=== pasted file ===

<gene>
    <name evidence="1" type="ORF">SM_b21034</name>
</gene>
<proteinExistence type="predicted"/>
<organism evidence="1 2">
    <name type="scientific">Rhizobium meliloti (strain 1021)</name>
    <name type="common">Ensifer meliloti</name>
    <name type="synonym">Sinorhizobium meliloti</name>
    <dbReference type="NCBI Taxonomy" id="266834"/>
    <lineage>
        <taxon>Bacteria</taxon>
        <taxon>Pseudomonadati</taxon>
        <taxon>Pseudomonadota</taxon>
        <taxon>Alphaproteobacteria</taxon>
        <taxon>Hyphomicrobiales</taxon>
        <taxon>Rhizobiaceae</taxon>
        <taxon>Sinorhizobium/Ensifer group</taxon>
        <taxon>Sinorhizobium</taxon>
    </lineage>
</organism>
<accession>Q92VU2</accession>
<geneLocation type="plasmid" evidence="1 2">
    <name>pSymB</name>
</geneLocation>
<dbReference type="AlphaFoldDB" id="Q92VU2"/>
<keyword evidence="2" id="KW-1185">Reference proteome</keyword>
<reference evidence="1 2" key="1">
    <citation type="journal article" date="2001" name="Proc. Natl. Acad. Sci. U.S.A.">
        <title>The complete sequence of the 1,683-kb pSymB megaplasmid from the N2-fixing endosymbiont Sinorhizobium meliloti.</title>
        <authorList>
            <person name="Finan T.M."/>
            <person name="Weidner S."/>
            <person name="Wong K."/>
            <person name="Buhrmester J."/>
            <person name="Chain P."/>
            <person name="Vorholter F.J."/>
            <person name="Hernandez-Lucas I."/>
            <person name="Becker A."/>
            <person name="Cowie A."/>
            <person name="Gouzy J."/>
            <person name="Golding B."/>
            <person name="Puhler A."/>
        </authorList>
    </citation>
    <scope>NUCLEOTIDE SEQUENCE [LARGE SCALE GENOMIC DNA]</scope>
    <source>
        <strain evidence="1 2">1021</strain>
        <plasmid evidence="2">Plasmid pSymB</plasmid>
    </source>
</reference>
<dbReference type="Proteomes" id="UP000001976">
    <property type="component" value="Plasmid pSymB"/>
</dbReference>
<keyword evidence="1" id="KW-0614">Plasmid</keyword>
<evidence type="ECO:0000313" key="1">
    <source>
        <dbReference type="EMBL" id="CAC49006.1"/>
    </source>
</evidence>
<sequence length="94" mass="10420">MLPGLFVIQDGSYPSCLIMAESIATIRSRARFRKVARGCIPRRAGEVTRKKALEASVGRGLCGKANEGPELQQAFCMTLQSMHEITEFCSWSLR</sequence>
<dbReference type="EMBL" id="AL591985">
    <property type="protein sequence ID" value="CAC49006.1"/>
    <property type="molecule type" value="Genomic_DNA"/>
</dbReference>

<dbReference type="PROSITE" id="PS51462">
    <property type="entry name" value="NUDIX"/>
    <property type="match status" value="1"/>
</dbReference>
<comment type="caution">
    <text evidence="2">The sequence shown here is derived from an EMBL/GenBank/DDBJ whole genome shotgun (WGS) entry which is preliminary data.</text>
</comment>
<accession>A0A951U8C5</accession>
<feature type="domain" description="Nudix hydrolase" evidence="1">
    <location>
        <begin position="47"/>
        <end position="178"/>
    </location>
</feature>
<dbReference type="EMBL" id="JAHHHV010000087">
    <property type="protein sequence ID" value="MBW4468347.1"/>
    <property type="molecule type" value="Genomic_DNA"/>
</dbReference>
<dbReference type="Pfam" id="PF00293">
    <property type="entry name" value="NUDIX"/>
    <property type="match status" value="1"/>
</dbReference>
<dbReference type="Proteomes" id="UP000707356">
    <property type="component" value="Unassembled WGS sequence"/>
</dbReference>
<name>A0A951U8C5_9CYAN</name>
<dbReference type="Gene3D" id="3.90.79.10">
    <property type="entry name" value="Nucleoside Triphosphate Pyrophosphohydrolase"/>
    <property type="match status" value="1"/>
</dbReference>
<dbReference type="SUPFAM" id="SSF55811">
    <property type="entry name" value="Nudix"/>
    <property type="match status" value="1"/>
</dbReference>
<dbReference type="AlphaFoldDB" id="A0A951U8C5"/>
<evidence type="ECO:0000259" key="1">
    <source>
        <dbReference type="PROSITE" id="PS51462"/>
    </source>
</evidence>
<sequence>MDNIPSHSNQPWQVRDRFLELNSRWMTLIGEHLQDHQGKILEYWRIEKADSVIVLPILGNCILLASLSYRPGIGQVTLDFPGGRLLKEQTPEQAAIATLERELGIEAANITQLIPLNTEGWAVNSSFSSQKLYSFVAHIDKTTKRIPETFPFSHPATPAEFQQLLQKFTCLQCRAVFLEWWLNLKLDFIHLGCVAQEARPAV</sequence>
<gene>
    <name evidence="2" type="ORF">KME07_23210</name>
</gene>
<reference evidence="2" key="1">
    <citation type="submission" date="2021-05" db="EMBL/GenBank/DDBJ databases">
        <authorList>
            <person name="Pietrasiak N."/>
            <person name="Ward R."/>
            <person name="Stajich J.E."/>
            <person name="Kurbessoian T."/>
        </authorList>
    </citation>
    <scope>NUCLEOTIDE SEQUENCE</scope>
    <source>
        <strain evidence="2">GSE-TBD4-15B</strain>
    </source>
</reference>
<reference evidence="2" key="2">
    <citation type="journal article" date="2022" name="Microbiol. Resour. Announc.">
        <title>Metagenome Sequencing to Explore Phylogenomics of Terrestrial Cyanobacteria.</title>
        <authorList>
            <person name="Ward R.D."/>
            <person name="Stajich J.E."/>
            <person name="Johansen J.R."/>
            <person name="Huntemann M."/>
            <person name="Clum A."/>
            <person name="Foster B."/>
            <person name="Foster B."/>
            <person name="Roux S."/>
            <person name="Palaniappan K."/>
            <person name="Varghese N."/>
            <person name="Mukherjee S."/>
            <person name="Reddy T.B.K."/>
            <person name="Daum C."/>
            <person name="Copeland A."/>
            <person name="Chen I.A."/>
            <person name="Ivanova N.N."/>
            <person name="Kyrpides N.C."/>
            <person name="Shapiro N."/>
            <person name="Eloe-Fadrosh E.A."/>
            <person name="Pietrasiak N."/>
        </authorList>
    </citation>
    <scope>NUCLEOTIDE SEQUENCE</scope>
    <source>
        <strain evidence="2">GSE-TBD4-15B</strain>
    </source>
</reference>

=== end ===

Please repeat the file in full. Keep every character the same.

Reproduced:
<gene>
    <name evidence="1" type="ORF">SM_b21034</name>
</gene>
<proteinExistence type="predicted"/>
<organism evidence="1 2">
    <name type="scientific">Rhizobium meliloti (strain 1021)</name>
    <name type="common">Ensifer meliloti</name>
    <name type="synonym">Sinorhizobium meliloti</name>
    <dbReference type="NCBI Taxonomy" id="266834"/>
    <lineage>
        <taxon>Bacteria</taxon>
        <taxon>Pseudomonadati</taxon>
        <taxon>Pseudomonadota</taxon>
        <taxon>Alphaproteobacteria</taxon>
        <taxon>Hyphomicrobiales</taxon>
        <taxon>Rhizobiaceae</taxon>
        <taxon>Sinorhizobium/Ensifer group</taxon>
        <taxon>Sinorhizobium</taxon>
    </lineage>
</organism>
<accession>Q92VU2</accession>
<geneLocation type="plasmid" evidence="1 2">
    <name>pSymB</name>
</geneLocation>
<dbReference type="AlphaFoldDB" id="Q92VU2"/>
<keyword evidence="2" id="KW-1185">Reference proteome</keyword>
<reference evidence="1 2" key="1">
    <citation type="journal article" date="2001" name="Proc. Natl. Acad. Sci. U.S.A.">
        <title>The complete sequence of the 1,683-kb pSymB megaplasmid from the N2-fixing endosymbiont Sinorhizobium meliloti.</title>
        <authorList>
            <person name="Finan T.M."/>
            <person name="Weidner S."/>
            <person name="Wong K."/>
            <person name="Buhrmester J."/>
            <person name="Chain P."/>
            <person name="Vorholter F.J."/>
            <person name="Hernandez-Lucas I."/>
            <person name="Becker A."/>
            <person name="Cowie A."/>
            <person name="Gouzy J."/>
            <person name="Golding B."/>
            <person name="Puhler A."/>
        </authorList>
    </citation>
    <scope>NUCLEOTIDE SEQUENCE [LARGE SCALE GENOMIC DNA]</scope>
    <source>
        <strain evidence="1 2">1021</strain>
        <plasmid evidence="2">Plasmid pSymB</plasmid>
    </source>
</reference>
<dbReference type="Proteomes" id="UP000001976">
    <property type="component" value="Plasmid pSymB"/>
</dbReference>
<keyword evidence="1" id="KW-0614">Plasmid</keyword>
<evidence type="ECO:0000313" key="1">
    <source>
        <dbReference type="EMBL" id="CAC49006.1"/>
    </source>
</evidence>
<sequence length="94" mass="10420">MLPGLFVIQDGSYPSCLIMAESIATIRSRARFRKVARGCIPRRAGEVTRKKALEASVGRGLCGKANEGPELQQAFCMTLQSMHEITEFCSWSLR</sequence>
<dbReference type="EMBL" id="AL591985">
    <property type="protein sequence ID" value="CAC49006.1"/>
    <property type="molecule type" value="Genomic_DNA"/>
</dbReference>

<dbReference type="PROSITE" id="PS51462">
    <property type="entry name" value="NUDIX"/>
    <property type="match status" value="1"/>
</dbReference>
<comment type="caution">
    <text evidence="2">The sequence shown here is derived from an EMBL/GenBank/DDBJ whole genome shotgun (WGS) entry which is preliminary data.</text>
</comment>
<accession>A0A951U8C5</accession>
<feature type="domain" description="Nudix hydrolase" evidence="1">
    <location>
        <begin position="47"/>
        <end position="178"/>
    </location>
</feature>
<dbReference type="EMBL" id="JAHHHV010000087">
    <property type="protein sequence ID" value="MBW4468347.1"/>
    <property type="molecule type" value="Genomic_DNA"/>
</dbReference>
<dbReference type="Pfam" id="PF00293">
    <property type="entry name" value="NUDIX"/>
    <property type="match status" value="1"/>
</dbReference>
<dbReference type="Proteomes" id="UP000707356">
    <property type="component" value="Unassembled WGS sequence"/>
</dbReference>
<name>A0A951U8C5_9CYAN</name>
<dbReference type="Gene3D" id="3.90.79.10">
    <property type="entry name" value="Nucleoside Triphosphate Pyrophosphohydrolase"/>
    <property type="match status" value="1"/>
</dbReference>
<dbReference type="SUPFAM" id="SSF55811">
    <property type="entry name" value="Nudix"/>
    <property type="match status" value="1"/>
</dbReference>
<dbReference type="AlphaFoldDB" id="A0A951U8C5"/>
<evidence type="ECO:0000259" key="1">
    <source>
        <dbReference type="PROSITE" id="PS51462"/>
    </source>
</evidence>
<sequence>MDNIPSHSNQPWQVRDRFLELNSRWMTLIGEHLQDHQGKILEYWRIEKADSVIVLPILGNCILLASLSYRPGIGQVTLDFPGGRLLKEQTPEQAAIATLERELGIEAANITQLIPLNTEGWAVNSSFSSQKLYSFVAHIDKTTKRIPETFPFSHPATPAEFQQLLQKFTCLQCRAVFLEWWLNLKLDFIHLGCVAQEARPAV</sequence>
<gene>
    <name evidence="2" type="ORF">KME07_23210</name>
</gene>
<reference evidence="2" key="1">
    <citation type="submission" date="2021-05" db="EMBL/GenBank/DDBJ databases">
        <authorList>
            <person name="Pietrasiak N."/>
            <person name="Ward R."/>
            <person name="Stajich J.E."/>
            <person name="Kurbessoian T."/>
        </authorList>
    </citation>
    <scope>NUCLEOTIDE SEQUENCE</scope>
    <source>
        <strain evidence="2">GSE-TBD4-15B</strain>
    </source>
</reference>
<reference evidence="2" key="2">
    <citation type="journal article" date="2022" name="Microbiol. Resour. Announc.">
        <title>Metagenome Sequencing to Explore Phylogenomics of Terrestrial Cyanobacteria.</title>
        <authorList>
            <person name="Ward R.D."/>
            <person name="Stajich J.E."/>
            <person name="Johansen J.R."/>
            <person name="Huntemann M."/>
            <person name="Clum A."/>
            <person name="Foster B."/>
            <person name="Foster B."/>
            <person name="Roux S."/>
            <person name="Palaniappan K."/>
            <person name="Varghese N."/>
            <person name="Mukherjee S."/>
            <person name="Reddy T.B.K."/>
            <person name="Daum C."/>
            <person name="Copeland A."/>
            <person name="Chen I.A."/>
            <person name="Ivanova N.N."/>
            <person name="Kyrpides N.C."/>
            <person name="Shapiro N."/>
            <person name="Eloe-Fadrosh E.A."/>
            <person name="Pietrasiak N."/>
        </authorList>
    </citation>
    <scope>NUCLEOTIDE SEQUENCE</scope>
    <source>
        <strain evidence="2">GSE-TBD4-15B</strain>
    </source>
</reference>